Seneca quotes Epicurus as bidding us to think of death. He goes further to claim that it is a wonderful thing to learn thoroughly how to die. To think of death, he says, is to think on freedom.
Life long learning amounts to nothing. You get no credit for actions taken casually, even if these are momentous and consequential. An examined life, one of reflection and action that changes your habit, the habit that becomes character, the character that seeps into the crucible of your soul: that is all you get credit for.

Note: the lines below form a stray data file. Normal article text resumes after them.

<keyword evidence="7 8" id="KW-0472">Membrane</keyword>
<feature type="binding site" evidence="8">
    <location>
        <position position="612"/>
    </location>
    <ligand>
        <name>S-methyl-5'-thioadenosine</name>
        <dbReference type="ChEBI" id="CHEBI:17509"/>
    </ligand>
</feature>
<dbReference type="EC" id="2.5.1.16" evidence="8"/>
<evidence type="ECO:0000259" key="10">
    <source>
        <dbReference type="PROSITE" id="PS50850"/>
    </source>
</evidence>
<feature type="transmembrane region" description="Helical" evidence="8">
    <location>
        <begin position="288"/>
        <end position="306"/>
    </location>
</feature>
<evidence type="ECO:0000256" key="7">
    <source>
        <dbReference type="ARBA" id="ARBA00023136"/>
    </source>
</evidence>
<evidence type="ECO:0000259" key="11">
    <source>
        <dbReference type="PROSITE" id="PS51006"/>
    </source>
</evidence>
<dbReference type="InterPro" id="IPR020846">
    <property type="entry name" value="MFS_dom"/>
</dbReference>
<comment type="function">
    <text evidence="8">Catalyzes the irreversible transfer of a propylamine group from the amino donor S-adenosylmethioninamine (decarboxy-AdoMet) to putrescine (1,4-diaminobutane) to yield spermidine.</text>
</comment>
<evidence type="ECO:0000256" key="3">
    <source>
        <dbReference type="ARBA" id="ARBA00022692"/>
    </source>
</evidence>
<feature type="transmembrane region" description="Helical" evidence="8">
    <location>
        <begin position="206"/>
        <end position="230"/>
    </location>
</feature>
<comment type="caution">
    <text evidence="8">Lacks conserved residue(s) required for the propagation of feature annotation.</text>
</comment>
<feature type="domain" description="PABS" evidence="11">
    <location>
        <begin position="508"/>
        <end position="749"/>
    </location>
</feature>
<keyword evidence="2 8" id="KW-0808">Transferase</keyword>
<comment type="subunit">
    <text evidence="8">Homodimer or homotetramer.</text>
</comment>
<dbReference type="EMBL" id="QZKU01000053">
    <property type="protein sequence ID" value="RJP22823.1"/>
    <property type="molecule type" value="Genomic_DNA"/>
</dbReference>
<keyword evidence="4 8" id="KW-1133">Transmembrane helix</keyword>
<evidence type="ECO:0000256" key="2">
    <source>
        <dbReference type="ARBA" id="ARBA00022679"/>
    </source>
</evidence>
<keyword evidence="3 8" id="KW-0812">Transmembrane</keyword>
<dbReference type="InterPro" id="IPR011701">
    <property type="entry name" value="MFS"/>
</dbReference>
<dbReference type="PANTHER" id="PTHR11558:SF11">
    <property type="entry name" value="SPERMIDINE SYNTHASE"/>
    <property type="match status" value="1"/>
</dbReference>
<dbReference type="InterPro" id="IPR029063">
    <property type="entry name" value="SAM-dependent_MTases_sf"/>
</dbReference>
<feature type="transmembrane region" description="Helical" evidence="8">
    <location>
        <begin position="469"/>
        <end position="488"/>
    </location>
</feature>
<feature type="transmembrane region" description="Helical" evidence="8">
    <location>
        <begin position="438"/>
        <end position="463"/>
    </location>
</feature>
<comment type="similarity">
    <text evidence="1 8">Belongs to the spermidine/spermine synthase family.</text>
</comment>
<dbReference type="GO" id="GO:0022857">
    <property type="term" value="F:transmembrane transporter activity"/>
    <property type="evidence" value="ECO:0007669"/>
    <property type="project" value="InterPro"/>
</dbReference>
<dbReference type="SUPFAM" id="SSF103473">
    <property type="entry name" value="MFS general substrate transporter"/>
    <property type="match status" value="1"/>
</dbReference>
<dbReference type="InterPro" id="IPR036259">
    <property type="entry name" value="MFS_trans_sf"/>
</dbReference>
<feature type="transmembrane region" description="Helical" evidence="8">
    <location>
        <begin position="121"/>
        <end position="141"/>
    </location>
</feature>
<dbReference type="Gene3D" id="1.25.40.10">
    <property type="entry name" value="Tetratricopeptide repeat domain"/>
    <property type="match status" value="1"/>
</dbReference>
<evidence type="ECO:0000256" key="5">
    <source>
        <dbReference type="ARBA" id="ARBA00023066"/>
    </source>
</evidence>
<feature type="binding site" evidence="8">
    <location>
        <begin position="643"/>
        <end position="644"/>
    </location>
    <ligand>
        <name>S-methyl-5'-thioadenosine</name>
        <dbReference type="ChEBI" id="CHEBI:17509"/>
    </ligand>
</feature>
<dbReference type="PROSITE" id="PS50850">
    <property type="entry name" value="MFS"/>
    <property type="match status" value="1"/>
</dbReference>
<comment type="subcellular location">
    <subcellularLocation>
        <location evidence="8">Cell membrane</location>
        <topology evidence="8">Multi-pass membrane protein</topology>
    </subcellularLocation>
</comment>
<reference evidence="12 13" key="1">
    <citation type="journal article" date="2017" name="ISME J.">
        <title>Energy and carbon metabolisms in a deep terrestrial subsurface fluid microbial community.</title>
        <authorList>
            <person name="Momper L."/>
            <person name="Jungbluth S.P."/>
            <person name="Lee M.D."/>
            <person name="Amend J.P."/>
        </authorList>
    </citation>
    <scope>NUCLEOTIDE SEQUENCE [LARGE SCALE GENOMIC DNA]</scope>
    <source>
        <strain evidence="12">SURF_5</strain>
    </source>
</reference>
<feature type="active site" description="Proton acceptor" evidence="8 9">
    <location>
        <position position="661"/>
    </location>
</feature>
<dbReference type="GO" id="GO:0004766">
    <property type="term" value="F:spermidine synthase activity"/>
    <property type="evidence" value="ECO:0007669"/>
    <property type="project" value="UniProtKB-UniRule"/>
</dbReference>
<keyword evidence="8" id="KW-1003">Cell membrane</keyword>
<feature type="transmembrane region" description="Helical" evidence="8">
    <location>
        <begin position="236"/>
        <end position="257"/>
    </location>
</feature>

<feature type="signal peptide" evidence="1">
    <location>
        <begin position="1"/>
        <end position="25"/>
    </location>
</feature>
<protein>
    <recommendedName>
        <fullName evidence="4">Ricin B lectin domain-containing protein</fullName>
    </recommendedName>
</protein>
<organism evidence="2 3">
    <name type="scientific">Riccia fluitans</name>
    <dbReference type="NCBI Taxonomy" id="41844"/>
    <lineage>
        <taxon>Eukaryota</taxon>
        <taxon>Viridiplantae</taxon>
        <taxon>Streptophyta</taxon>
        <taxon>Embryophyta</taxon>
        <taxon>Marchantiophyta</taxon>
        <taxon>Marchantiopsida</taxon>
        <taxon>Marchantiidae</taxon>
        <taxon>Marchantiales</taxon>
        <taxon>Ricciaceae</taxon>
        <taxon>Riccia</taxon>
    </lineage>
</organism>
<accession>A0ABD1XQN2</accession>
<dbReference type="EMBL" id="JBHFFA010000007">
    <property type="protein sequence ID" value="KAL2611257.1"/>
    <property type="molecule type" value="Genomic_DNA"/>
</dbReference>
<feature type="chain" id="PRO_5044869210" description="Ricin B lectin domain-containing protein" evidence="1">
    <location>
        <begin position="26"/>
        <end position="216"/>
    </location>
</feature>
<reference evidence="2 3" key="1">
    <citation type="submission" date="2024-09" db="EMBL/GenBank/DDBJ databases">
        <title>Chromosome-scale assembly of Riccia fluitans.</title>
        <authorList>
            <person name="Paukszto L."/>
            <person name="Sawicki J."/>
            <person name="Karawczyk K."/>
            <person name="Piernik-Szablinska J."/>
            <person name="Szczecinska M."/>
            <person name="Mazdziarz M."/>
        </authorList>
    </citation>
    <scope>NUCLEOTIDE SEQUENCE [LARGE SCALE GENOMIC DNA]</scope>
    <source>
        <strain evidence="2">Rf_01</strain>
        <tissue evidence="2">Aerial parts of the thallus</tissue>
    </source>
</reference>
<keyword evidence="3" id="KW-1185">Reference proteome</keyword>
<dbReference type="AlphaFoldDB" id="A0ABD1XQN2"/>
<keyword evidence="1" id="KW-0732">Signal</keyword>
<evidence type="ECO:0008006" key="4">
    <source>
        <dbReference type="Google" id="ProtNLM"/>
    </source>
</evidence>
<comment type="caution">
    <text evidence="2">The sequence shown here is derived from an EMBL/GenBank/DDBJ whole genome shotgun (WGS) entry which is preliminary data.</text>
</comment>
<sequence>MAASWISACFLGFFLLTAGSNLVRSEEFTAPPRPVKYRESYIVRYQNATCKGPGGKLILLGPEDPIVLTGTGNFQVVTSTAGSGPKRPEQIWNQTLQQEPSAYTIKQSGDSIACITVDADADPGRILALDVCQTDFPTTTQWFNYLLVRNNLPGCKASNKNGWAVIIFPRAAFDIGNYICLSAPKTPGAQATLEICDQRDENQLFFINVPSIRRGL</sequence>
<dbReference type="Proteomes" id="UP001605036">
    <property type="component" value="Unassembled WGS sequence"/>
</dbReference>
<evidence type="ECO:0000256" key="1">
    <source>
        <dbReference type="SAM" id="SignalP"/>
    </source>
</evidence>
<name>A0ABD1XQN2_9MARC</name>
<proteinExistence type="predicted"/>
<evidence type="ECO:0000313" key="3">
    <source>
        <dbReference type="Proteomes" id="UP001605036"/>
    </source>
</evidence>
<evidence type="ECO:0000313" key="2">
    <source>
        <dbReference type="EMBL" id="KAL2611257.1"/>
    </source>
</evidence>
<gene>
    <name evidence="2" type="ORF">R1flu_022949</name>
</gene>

If that leaves a wonderful legacy in the world, a fortune, a place in the heart and memory of others, you are lucky.
If your endeavors and your passions leave no mark in this world and no one knows of your soul's work, you can not have regret. "I leave no trace of wings in the air, but I am glad I have had my flight." Tagore (Fireflies)
Of all the billions who have lived, the sentient creatures who walked the earth, and looked at the stars and wondered of their brief time on this speck, you are one of them. That should be lucky enough. Gratitude for our existence should help us think of death - and our freedom.